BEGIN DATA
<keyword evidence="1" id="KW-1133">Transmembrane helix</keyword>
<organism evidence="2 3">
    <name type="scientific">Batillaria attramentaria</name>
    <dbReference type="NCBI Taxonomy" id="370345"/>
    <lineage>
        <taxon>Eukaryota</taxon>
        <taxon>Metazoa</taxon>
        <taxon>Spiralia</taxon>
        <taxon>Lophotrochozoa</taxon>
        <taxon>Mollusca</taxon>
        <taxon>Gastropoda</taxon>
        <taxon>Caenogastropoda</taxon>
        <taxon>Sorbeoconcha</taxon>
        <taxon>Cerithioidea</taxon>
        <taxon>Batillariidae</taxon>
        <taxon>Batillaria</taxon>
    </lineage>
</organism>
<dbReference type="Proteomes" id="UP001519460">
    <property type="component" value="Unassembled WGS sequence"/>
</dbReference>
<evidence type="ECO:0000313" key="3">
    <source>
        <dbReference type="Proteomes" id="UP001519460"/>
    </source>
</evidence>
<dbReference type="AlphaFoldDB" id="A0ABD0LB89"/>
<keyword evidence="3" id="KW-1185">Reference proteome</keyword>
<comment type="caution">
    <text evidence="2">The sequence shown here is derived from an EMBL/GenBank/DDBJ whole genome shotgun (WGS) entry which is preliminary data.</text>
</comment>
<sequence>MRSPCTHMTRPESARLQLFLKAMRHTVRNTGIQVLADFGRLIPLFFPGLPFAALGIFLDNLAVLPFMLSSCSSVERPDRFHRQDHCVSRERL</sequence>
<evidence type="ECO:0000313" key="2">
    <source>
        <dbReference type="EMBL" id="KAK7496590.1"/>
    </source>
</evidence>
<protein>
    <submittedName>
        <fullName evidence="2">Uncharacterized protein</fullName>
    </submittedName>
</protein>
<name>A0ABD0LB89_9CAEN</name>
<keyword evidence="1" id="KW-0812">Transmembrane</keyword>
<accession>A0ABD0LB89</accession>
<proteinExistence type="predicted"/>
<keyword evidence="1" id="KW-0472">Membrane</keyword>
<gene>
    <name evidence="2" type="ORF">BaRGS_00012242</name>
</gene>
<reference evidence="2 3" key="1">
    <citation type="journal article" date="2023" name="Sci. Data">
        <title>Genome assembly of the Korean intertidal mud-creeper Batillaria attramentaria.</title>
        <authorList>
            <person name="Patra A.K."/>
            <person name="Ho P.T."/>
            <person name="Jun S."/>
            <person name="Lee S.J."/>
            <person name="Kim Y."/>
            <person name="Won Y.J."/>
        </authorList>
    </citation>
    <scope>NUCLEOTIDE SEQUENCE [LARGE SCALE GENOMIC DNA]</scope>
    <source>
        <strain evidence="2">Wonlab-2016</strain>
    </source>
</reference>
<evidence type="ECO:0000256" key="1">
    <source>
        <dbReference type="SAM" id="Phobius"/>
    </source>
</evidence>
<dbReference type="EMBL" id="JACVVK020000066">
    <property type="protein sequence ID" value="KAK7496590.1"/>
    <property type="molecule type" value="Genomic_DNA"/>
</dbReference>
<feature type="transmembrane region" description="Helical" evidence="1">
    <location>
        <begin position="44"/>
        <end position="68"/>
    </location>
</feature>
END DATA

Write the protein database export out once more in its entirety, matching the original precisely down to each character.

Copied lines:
<keyword evidence="1" id="KW-1133">Transmembrane helix</keyword>
<organism evidence="2 3">
    <name type="scientific">Batillaria attramentaria</name>
    <dbReference type="NCBI Taxonomy" id="370345"/>
    <lineage>
        <taxon>Eukaryota</taxon>
        <taxon>Metazoa</taxon>
        <taxon>Spiralia</taxon>
        <taxon>Lophotrochozoa</taxon>
        <taxon>Mollusca</taxon>
        <taxon>Gastropoda</taxon>
        <taxon>Caenogastropoda</taxon>
        <taxon>Sorbeoconcha</taxon>
        <taxon>Cerithioidea</taxon>
        <taxon>Batillariidae</taxon>
        <taxon>Batillaria</taxon>
    </lineage>
</organism>
<dbReference type="Proteomes" id="UP001519460">
    <property type="component" value="Unassembled WGS sequence"/>
</dbReference>
<evidence type="ECO:0000313" key="3">
    <source>
        <dbReference type="Proteomes" id="UP001519460"/>
    </source>
</evidence>
<dbReference type="AlphaFoldDB" id="A0ABD0LB89"/>
<keyword evidence="3" id="KW-1185">Reference proteome</keyword>
<comment type="caution">
    <text evidence="2">The sequence shown here is derived from an EMBL/GenBank/DDBJ whole genome shotgun (WGS) entry which is preliminary data.</text>
</comment>
<sequence>MRSPCTHMTRPESARLQLFLKAMRHTVRNTGIQVLADFGRLIPLFFPGLPFAALGIFLDNLAVLPFMLSSCSSVERPDRFHRQDHCVSRERL</sequence>
<evidence type="ECO:0000313" key="2">
    <source>
        <dbReference type="EMBL" id="KAK7496590.1"/>
    </source>
</evidence>
<protein>
    <submittedName>
        <fullName evidence="2">Uncharacterized protein</fullName>
    </submittedName>
</protein>
<name>A0ABD0LB89_9CAEN</name>
<keyword evidence="1" id="KW-0812">Transmembrane</keyword>
<accession>A0ABD0LB89</accession>
<proteinExistence type="predicted"/>
<keyword evidence="1" id="KW-0472">Membrane</keyword>
<gene>
    <name evidence="2" type="ORF">BaRGS_00012242</name>
</gene>
<reference evidence="2 3" key="1">
    <citation type="journal article" date="2023" name="Sci. Data">
        <title>Genome assembly of the Korean intertidal mud-creeper Batillaria attramentaria.</title>
        <authorList>
            <person name="Patra A.K."/>
            <person name="Ho P.T."/>
            <person name="Jun S."/>
            <person name="Lee S.J."/>
            <person name="Kim Y."/>
            <person name="Won Y.J."/>
        </authorList>
    </citation>
    <scope>NUCLEOTIDE SEQUENCE [LARGE SCALE GENOMIC DNA]</scope>
    <source>
        <strain evidence="2">Wonlab-2016</strain>
    </source>
</reference>
<evidence type="ECO:0000256" key="1">
    <source>
        <dbReference type="SAM" id="Phobius"/>
    </source>
</evidence>
<dbReference type="EMBL" id="JACVVK020000066">
    <property type="protein sequence ID" value="KAK7496590.1"/>
    <property type="molecule type" value="Genomic_DNA"/>
</dbReference>
<feature type="transmembrane region" description="Helical" evidence="1">
    <location>
        <begin position="44"/>
        <end position="68"/>
    </location>
</feature>